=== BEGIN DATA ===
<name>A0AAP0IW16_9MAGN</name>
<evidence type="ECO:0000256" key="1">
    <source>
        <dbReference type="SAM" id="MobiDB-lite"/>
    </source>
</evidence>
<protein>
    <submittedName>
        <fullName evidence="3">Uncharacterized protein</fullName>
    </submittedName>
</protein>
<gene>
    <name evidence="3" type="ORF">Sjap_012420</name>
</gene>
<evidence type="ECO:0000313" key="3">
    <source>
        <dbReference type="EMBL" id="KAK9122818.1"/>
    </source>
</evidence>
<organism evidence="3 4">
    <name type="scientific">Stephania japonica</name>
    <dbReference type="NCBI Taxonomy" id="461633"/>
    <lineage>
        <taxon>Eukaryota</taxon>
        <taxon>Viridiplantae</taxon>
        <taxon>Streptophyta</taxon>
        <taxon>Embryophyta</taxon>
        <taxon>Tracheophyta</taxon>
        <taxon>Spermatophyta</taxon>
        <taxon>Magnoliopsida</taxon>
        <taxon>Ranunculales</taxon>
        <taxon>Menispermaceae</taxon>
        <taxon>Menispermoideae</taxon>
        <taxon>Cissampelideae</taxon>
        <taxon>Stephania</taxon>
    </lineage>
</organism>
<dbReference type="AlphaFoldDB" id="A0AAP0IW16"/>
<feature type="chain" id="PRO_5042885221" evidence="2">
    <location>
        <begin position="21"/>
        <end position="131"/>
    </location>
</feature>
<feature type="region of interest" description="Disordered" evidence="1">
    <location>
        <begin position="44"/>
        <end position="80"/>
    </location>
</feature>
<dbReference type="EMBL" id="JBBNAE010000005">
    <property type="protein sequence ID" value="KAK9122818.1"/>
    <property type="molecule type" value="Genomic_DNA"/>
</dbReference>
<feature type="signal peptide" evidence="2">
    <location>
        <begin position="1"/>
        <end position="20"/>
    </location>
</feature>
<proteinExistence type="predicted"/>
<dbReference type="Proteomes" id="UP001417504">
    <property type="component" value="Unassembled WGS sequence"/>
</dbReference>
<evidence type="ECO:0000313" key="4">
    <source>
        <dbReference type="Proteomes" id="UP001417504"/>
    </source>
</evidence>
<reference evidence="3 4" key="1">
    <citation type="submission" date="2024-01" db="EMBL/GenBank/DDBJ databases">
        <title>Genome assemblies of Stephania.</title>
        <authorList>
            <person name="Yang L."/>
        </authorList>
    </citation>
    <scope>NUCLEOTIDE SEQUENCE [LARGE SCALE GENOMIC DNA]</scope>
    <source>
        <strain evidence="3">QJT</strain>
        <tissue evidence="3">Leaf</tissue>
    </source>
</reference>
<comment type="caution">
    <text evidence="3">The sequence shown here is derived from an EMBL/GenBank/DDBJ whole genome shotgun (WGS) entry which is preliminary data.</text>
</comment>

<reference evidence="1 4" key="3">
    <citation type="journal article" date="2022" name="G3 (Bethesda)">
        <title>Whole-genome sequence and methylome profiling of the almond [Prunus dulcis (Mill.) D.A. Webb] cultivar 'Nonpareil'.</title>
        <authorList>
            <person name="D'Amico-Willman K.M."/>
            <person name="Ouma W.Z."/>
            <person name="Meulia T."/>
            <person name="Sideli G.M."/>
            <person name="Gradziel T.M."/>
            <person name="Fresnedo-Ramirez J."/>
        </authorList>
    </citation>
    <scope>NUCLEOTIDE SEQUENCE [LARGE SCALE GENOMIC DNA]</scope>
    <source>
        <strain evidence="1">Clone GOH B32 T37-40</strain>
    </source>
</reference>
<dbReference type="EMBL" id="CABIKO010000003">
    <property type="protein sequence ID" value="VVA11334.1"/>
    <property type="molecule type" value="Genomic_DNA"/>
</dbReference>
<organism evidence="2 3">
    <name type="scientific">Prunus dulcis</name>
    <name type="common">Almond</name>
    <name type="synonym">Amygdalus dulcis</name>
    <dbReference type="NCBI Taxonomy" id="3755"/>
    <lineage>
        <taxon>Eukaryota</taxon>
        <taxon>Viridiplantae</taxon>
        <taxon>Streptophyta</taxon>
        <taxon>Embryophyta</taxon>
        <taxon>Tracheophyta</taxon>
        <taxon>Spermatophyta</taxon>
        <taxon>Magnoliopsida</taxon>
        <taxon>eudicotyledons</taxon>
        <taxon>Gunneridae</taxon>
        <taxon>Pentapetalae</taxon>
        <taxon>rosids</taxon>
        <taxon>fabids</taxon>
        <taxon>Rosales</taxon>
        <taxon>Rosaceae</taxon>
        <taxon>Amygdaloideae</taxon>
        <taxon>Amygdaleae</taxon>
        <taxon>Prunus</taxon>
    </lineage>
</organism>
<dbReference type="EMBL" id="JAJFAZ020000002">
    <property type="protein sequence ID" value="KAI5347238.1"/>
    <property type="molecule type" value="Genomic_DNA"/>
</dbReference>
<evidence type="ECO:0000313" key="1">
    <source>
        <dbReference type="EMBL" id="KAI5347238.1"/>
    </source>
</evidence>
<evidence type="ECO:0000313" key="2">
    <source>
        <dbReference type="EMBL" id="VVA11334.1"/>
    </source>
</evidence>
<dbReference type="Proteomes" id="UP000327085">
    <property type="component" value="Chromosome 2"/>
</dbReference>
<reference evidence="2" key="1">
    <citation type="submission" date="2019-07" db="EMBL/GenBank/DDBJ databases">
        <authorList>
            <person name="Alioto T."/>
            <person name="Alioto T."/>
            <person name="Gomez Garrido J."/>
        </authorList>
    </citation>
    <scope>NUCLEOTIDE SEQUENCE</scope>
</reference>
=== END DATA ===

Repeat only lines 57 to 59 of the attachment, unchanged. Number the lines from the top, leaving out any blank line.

        <begin position="1"/>
        <end position="20"/>
    </location>